In my younger years, I spent my summers as a camp counselor. The campers loved playing games at the waterfront, and everyone’s favorite was Greasy Watermelon. Imagine a game of football in the water where you and your teammates are trying to pass the ball and get it across your goal line. The only difference is your football has been replaced by a large watermelon that has been coated with Crisco. Needless to say, that was a slippery little sucker! Little did I know, all those games of Greasy Watermelon were preparing me for my greatest challenge as a mother: putting sunscreen on my children.
It’s no secret that applying sunscreen is the most important thing you can do for your children in the summer. Not only does it protect them in the present, but it creates an essential habit for the future. And while I can’t deny the importance of sun protection, I don’t have to pretend that putting on sunscreen is easy. It constantly makes me question my parenting skills. Three summers ago, I was at my breaking point, so I did a little crowd sourcing on Facebook. I’m so glad I shared my struggle because I received some sage wisdom. Today, I’m sharing that advice in hopes that your summer will be a little easier.
Tip 1: Make It a Habit from Birth
The first piece of Facebook advice came from a friend who has two girls. She shared that she made putting on lotion a nightly ritual. Since her girls were babies, she has rubbed them down with lavender lotion to help them sleep, so putting on sunscreen was no big deal. They were totally used to it. Unfortunately, by the time I received this advice, the boys were already 10 months and 3 years old, so we missed that critical window, but for anyone just starting down the road of parenthood, this may be a good path to follow.
Tip 2: Utilize the Power of the Car Seat
Another friend recommended putting on sunscreen once the child is buckled in his car seat. I can understand this probably works better with boys, since the body parts touching the car seat are usually covered by swim shirts and trunks anyway, but it comes in handy for faces of any shape or size. The best part of this strategy is it completely eliminates the biggest hurdle to sunscreen application: the child’s ability to run away. I have used this approach with great success before heading to the pool. I let the boys pick their favorite tunes to listen to and then turn up the volume to drown out any screaming (theirs and mine!) that might occur.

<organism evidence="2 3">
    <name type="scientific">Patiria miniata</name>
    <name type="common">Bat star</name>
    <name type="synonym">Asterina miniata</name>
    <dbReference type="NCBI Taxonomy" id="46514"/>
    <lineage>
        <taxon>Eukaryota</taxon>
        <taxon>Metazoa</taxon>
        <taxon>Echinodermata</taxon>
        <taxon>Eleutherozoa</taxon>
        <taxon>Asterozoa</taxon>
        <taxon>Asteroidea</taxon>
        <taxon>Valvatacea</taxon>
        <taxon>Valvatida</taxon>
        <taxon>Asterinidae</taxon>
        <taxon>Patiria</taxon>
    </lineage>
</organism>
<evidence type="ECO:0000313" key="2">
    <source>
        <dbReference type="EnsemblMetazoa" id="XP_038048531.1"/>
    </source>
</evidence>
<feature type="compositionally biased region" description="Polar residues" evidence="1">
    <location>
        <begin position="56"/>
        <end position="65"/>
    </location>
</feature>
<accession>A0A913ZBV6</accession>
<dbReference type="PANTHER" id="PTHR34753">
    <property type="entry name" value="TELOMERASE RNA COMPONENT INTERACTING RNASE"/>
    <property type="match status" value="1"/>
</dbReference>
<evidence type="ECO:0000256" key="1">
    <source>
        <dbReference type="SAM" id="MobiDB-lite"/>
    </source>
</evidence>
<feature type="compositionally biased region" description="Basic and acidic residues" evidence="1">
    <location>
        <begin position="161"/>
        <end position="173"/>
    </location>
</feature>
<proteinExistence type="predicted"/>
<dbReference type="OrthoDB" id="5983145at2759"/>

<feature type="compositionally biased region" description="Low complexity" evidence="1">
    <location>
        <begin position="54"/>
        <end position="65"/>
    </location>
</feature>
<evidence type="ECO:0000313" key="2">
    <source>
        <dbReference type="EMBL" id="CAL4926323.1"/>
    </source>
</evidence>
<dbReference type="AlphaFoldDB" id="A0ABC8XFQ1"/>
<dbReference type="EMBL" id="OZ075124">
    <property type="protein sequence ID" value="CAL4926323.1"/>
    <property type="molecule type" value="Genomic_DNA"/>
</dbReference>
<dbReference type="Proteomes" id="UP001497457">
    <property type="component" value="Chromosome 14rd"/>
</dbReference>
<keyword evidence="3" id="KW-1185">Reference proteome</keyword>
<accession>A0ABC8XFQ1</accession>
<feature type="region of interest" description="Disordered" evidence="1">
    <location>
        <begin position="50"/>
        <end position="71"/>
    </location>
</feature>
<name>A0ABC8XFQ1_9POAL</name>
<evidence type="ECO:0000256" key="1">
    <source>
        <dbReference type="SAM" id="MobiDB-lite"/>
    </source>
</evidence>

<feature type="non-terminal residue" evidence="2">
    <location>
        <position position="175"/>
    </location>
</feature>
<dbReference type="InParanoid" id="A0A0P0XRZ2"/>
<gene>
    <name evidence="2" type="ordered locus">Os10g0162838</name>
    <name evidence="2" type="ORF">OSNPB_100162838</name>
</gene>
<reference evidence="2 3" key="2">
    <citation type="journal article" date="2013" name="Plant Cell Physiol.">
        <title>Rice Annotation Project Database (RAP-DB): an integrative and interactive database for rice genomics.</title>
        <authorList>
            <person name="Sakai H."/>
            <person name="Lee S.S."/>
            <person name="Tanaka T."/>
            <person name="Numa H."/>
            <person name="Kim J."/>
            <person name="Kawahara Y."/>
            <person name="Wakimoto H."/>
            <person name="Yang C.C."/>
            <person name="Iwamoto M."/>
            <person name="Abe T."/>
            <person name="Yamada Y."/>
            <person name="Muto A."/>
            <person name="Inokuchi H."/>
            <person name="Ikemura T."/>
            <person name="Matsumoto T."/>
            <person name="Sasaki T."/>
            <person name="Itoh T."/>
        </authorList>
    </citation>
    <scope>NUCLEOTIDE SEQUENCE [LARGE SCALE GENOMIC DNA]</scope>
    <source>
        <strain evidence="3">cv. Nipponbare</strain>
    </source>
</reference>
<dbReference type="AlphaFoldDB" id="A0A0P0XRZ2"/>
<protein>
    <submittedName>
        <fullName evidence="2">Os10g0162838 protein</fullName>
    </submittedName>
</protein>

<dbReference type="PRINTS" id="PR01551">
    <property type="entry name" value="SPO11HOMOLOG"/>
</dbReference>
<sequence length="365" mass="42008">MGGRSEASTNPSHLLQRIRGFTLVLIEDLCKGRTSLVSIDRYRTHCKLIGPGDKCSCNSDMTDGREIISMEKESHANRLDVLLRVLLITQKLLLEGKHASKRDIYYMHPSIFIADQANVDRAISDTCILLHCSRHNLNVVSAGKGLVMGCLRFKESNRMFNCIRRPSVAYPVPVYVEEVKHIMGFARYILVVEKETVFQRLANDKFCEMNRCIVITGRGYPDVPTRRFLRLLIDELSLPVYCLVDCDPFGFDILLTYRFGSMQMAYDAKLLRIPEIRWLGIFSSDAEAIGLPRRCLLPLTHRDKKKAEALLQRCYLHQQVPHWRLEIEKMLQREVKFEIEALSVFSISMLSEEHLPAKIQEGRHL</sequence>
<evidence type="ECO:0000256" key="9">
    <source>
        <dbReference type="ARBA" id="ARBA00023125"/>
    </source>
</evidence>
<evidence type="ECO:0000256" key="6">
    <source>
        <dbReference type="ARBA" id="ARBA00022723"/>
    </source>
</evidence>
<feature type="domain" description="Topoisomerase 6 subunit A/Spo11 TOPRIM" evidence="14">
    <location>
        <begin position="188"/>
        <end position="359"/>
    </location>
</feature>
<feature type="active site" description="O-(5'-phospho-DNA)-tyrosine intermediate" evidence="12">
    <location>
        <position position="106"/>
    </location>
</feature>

Tip 3: Bribe Them
I know bribing children isn’t always the best advice, and some of the top parenting gurus would balk at this idea. In that case, I invite them to join our annual family beach trip and take over sunscreen duty. Ultimately, you have to put your pride to the side, assess your priorities, and ask yourself, “Does my child have on sunscreen?” If so, count it a win. Use anything that appeals to the child for the bribe—candy, a small toy, or screen time. Think about it, you’re supposed to let sunscreen sink in for 20 minutes before heading outside anyway, and that’s just the right amount of time to catch an episode of Paw Patrol.
Tip 4: Get Them Involved
While this tip didn’t come from Facebook, it is one I have seen work beautifully with my very own eyes. I spent last weekend at the beach with several other families, and I watched in amazement as a 3-year-old calmly and meticulously applied his own sunscreen. He sat on the floor in the kitchen rubbing it in exactly where his mom told him to without any wiggling or tears. When I complimented him on his sunscreen skills, he beamed with pride. I felt like I was truly watching the old saying, “Give a man a fish and you feed him for a day. Teach a man to fish and feed him for a lifetime,” come to life. Plus, anything that makes a child feel like a “big kid” is sure to produce good results.
Tip 5: Let Dad Do It
Out of all of the Facebook advice I received, this has been the tip that works the best for us. It came from another mom of two boys, so I knew she felt my pain. For the past three years, my husband has been in charge of all sunscreen application, and the boys let him do it without any hesitation. They love using “Daddy’s sunscreen,” a bottle Mommy isn’t allowed to use. I don’t even mind getting left out of the boys’ club for this because at least they have on sunscreen. I did worry this practice might lead to problems when Daddy isn’t with us, but as long as I’m using “Daddy’s sunscreen,” they don’t fight me like they used to. Now, if Coppertone ever stops making sunscreen in the pink bottle, we could be in trouble, but maybe by then some scientist will have created a pill that coats from the inside out.